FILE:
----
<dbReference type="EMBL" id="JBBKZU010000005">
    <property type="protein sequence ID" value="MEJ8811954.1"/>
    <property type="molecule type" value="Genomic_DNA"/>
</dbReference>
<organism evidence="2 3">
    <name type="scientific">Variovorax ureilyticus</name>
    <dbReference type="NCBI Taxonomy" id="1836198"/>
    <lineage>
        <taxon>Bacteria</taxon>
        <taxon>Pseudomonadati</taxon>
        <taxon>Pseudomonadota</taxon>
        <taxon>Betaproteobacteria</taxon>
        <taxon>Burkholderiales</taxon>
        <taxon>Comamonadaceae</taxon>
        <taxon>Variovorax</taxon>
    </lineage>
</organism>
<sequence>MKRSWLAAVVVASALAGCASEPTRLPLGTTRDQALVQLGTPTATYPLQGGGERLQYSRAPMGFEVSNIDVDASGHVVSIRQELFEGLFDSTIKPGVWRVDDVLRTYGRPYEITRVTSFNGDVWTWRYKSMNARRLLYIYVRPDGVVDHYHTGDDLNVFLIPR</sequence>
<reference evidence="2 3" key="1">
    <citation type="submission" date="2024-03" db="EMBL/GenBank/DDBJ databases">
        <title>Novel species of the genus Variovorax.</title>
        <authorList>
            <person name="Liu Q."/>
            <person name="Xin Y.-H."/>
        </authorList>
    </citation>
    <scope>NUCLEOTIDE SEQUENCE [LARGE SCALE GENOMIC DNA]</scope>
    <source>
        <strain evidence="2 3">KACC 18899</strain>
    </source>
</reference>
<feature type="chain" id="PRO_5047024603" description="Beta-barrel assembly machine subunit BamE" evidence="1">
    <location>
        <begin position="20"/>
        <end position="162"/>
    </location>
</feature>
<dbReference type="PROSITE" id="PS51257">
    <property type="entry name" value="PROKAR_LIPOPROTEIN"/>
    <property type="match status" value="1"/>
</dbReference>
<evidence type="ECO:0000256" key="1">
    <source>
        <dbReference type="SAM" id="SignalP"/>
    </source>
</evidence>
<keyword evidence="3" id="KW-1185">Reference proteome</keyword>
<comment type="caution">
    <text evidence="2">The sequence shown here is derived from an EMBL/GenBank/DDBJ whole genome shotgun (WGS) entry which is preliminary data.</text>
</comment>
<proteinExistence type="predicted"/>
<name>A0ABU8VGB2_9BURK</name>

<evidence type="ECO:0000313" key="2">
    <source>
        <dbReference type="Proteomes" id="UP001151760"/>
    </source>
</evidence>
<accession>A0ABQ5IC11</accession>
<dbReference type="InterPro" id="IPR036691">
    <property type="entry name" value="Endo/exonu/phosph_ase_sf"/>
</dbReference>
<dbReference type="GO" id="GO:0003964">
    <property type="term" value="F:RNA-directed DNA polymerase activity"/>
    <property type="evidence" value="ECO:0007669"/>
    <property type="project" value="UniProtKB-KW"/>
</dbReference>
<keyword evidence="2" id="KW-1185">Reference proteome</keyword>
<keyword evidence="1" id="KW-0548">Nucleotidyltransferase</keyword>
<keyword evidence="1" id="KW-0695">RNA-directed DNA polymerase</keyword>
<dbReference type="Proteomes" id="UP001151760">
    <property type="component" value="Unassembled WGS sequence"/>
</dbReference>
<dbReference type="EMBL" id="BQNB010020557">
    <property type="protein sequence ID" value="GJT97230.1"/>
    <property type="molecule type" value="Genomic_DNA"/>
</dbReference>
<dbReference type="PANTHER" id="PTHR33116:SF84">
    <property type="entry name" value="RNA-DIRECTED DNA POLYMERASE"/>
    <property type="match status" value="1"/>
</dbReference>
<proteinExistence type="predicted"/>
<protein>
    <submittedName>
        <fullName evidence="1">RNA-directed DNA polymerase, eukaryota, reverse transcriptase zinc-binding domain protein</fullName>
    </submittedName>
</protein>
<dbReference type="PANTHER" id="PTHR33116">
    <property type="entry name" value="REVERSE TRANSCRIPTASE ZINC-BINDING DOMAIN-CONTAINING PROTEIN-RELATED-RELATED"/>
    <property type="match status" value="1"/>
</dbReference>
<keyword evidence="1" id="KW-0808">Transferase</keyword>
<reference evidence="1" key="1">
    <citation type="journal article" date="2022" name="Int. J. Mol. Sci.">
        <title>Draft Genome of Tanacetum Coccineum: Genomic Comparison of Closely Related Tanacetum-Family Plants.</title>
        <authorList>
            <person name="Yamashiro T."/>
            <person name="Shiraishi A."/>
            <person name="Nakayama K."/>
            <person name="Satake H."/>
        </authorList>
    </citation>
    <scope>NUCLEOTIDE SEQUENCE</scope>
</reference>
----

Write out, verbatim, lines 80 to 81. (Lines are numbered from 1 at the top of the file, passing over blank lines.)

</dbReference>
<proteinExistence type="predicted"/>